1. Why Photography Matters as Art as Never Before, by Michael Fried. The text is weak (and mostly skippable), but still this had high value for me. It's a look at how photography has become the centerpiece of contemporary art, starting with Jeff Wall and offering well-chosen color images from the leading creators. I had been needing a book like this.
2. The Narcissism of Minor Differences: How American and Europe are Alike, by Peter Baldwin. This book offers an onslaught of facts and statistics, toward the aim of showing that the United States and Europe aren't so different after all. You also can read it as a critique of purely statistical reasoning. At the very least, it's a good reference work even though I wasn't convinced by the central thesis.
3. Total Recall: How the E-Memory Revolution Will Change Everything, by Gordon Bell and Jim Gemmell. This is an exciting and prophetic book about taking the ideas of self-experimentation and self-recording to an extreme. Record your entire life and then do…?…with the data. Something, they'll figure it out. Just record the recorders and run regressions on what ends up working.
4. The Perfect Fruit: Good Breeding, Bad Seeds, and the Hunt for the Elusive Pluot by Chip Brantley. There is now a "go-to" book on the pluot and this is it. It explains why plums vary so much in quality, why plums are usually bad these days, how the pluot was intended as a replacement, and why some stores call them plumcots. I paid attention the whole way through.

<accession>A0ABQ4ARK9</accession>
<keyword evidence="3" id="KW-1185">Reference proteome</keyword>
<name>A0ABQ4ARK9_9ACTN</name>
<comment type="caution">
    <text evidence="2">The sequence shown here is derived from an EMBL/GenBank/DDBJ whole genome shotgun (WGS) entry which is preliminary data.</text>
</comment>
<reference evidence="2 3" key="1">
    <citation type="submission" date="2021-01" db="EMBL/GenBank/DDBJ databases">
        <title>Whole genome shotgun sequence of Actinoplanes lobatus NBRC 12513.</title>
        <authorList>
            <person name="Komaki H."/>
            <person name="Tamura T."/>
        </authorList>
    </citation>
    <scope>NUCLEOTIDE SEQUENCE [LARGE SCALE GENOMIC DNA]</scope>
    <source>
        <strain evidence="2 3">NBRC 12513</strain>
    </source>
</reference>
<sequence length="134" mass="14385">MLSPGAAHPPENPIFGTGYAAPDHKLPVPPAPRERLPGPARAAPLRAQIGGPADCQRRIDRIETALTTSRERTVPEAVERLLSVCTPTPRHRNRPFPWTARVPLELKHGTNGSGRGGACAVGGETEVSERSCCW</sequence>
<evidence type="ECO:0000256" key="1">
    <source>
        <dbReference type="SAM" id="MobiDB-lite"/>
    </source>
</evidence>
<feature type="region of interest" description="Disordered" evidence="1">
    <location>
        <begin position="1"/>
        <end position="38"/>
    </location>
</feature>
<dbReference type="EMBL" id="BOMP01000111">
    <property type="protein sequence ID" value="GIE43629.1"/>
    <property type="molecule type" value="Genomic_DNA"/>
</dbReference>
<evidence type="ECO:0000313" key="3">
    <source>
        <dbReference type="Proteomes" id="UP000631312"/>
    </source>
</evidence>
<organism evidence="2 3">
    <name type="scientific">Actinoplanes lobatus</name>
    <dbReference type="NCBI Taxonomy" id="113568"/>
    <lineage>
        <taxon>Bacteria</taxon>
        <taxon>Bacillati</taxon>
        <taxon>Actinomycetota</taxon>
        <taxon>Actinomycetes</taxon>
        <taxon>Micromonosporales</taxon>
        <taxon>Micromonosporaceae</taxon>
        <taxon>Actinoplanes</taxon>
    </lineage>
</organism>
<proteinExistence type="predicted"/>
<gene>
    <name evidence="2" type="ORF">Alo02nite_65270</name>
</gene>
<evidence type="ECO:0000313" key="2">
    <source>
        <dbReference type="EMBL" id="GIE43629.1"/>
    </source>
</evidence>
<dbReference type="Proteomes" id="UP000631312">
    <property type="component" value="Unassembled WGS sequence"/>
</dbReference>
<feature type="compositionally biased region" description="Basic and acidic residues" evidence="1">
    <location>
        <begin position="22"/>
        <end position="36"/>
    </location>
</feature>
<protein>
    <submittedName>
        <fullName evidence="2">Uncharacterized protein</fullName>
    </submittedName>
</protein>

5. The Informers, by Juan Gabriel Vasquez. I loved the first part, about the guy's relationship with his dying father, but found the wartime blacklist story only "good." Still, this is one of the better Colombian novels and I could imagine the author writing a truly great novel someday. Here is one good review.
6. Lorrie Moore, A Gate at the Stairs. Has any novel this year received better or more unanimous critical reviews? The writing is smart, beautiful, and quirky and Moore is not afraid to let her main character be weird. Still, I lost interest within one hundred pages and stopped reading. I am willing to admit the fault may be mine and over Christmas I'll try it again. Somehow I need more analytic structure in my fiction. If you look at the Amazon reader reviews, they make related points. Here is some background information on the book. Do let me know if you loved it.
7. Joyce Appleby, The Relentless Revolution: A History of Capitalism. My mouth watered at the thought of a popular (Norton) Joyce Appleby book on the origins of capitalism. It is intelligent throughout but it wasn't teaching me anything so I put it down. Skimming did not alter this impression. It is more a disappointment than a bad book but it is a disappointment nonetheless. All of a sudden she's afraid to take chances.
8. Strength in What Remains, by Tracy Kidder. It bored me and I stopped. It's OK but I view it as an inefficient blend of narrative and mild information about East African ethnic cleansing. Most critics praised it.
The new Pamuk book, due out in October, is phenomenal and is getting better each day.